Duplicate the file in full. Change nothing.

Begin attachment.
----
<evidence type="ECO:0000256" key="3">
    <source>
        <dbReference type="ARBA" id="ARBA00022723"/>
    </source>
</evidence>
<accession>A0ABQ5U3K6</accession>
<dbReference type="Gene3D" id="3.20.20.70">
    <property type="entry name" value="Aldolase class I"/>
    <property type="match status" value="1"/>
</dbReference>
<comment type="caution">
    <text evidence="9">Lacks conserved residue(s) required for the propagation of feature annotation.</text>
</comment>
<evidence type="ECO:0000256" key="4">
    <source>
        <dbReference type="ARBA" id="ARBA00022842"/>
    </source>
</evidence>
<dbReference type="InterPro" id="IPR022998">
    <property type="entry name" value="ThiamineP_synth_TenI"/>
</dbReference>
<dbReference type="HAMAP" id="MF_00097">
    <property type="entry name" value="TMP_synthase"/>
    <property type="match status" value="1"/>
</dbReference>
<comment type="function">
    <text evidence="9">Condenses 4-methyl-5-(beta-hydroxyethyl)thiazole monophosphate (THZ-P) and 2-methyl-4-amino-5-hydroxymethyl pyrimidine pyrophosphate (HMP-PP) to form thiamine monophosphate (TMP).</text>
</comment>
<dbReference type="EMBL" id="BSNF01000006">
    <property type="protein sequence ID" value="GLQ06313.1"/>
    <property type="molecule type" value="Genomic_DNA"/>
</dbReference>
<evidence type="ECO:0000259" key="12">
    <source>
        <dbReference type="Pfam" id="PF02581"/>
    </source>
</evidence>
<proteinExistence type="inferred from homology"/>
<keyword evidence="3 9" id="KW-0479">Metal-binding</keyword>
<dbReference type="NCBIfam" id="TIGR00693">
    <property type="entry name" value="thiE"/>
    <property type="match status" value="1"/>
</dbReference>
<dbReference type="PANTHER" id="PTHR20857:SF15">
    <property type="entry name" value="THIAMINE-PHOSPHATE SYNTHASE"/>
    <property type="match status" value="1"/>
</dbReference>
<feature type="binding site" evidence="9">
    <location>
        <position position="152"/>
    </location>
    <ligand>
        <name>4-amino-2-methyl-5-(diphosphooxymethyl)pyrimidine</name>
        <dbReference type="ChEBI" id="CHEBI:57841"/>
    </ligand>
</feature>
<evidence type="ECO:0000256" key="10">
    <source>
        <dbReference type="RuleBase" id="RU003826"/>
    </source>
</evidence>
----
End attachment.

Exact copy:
<evidence type="ECO:0000256" key="3">
    <source>
        <dbReference type="ARBA" id="ARBA00022723"/>
    </source>
</evidence>
<accession>A0ABQ5U3K6</accession>
<dbReference type="Gene3D" id="3.20.20.70">
    <property type="entry name" value="Aldolase class I"/>
    <property type="match status" value="1"/>
</dbReference>
<comment type="caution">
    <text evidence="9">Lacks conserved residue(s) required for the propagation of feature annotation.</text>
</comment>
<evidence type="ECO:0000256" key="4">
    <source>
        <dbReference type="ARBA" id="ARBA00022842"/>
    </source>
</evidence>
<dbReference type="InterPro" id="IPR022998">
    <property type="entry name" value="ThiamineP_synth_TenI"/>
</dbReference>
<dbReference type="HAMAP" id="MF_00097">
    <property type="entry name" value="TMP_synthase"/>
    <property type="match status" value="1"/>
</dbReference>
<comment type="function">
    <text evidence="9">Condenses 4-methyl-5-(beta-hydroxyethyl)thiazole monophosphate (THZ-P) and 2-methyl-4-amino-5-hydroxymethyl pyrimidine pyrophosphate (HMP-PP) to form thiamine monophosphate (TMP).</text>
</comment>
<dbReference type="EMBL" id="BSNF01000006">
    <property type="protein sequence ID" value="GLQ06313.1"/>
    <property type="molecule type" value="Genomic_DNA"/>
</dbReference>
<evidence type="ECO:0000259" key="12">
    <source>
        <dbReference type="Pfam" id="PF02581"/>
    </source>
</evidence>
<proteinExistence type="inferred from homology"/>
<keyword evidence="3 9" id="KW-0479">Metal-binding</keyword>
<dbReference type="NCBIfam" id="TIGR00693">
    <property type="entry name" value="thiE"/>
    <property type="match status" value="1"/>
</dbReference>
<dbReference type="PANTHER" id="PTHR20857:SF15">
    <property type="entry name" value="THIAMINE-PHOSPHATE SYNTHASE"/>
    <property type="match status" value="1"/>
</dbReference>
<feature type="binding site" evidence="9">
    <location>
        <position position="152"/>
    </location>
    <ligand>
        <name>4-amino-2-methyl-5-(diphosphooxymethyl)pyrimidine</name>
        <dbReference type="ChEBI" id="CHEBI:57841"/>
    </ligand>
</feature>
<evidence type="ECO:0000256" key="10">
    <source>
        <dbReference type="RuleBase" id="RU003826"/>
    </source>
</evidence>